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Slapstick - a Backbone.js Tutorial, Part 0 - the Beginning

In backbone.js, Blog, JavaScript, Rails 3.2, Ruby, software development 1 Comment

Introduction

Two developers.  One Backbone tutorial.  One of us is an avid hockey fan.  The other is a bit of a sci-fi/fantasy nerd.  Therefore, it only makes sense that the app we'll be building is a fantasy hockey league website during this tutorial series.  Because seriously - who doesn't want to see Darth Vader vs. Sauron on the ice?  An epic seven game series of elves of Lothlorien vs. stormtroopers of the Death Star?  Yes, please.  I'm sure there's a "one puck to rule them all" joke in here somewhere.  I'll leave that exercise to you, dear reader.

The Players - Your Humble Hosts

Heh... "Players".  See what I did there?  Why don't we developers tell you a bit about ourselves?

  • Craig Maslowski
    • Loves hockey.
    • Is aware that Star Wars is a thing that exists.
    • Has gravitated towards dynamic languages for their elegance and simplicity - you can do a lot with a little.
    • Believes wholeheartedly in building a compelling user experience that is as easy to maintain by developers as it is to use by consumers.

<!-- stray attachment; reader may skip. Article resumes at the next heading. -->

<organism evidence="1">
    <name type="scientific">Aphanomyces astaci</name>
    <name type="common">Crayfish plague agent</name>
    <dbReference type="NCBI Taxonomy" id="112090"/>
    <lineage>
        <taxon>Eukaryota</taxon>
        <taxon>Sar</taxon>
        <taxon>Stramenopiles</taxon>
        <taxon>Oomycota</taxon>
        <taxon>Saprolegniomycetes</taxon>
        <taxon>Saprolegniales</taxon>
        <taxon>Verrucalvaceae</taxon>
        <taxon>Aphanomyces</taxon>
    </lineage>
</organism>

• Jeff Johnson
    • Has been to a hockey game before.  Still confused about what "icing" is.
    • Was totally crushed when he found out that X-Wings were not a real thing.
    • Spent the bulk of his career working on .NET apps in pretty much every area - server-side, database and UI (web apps and Windows forms).
    • Started working w/Ruby and Rails about a year ago, and has learned to appreciate how quickly one can get a web app up and running.

UI Code - The Schoolyard Bully

Let's just get this out of the way:  I'm rubbish at UI development.  As hard as I try to keep things organized/maintainable, it always ends up turning into spaghetti.  Specifically, it turns into eight-day old spaghetti that I left out on my kitchen counter, complete with flies and other bugs swirling around.  You know, the kind of spaghetti that you never want to touch again.  Ever.  Woe be to the developer that does have to come in after me and make some UI fixes/enhancements.  If that poor soul sits anywhere near me, I'm probably in for a beating (which would also make me feel bad, but for a different reason).

It's time for a change.  If for no other reason than I don't want to get beat up for shoddy UI code.

Growing a Spine - Backbone to the Rescue!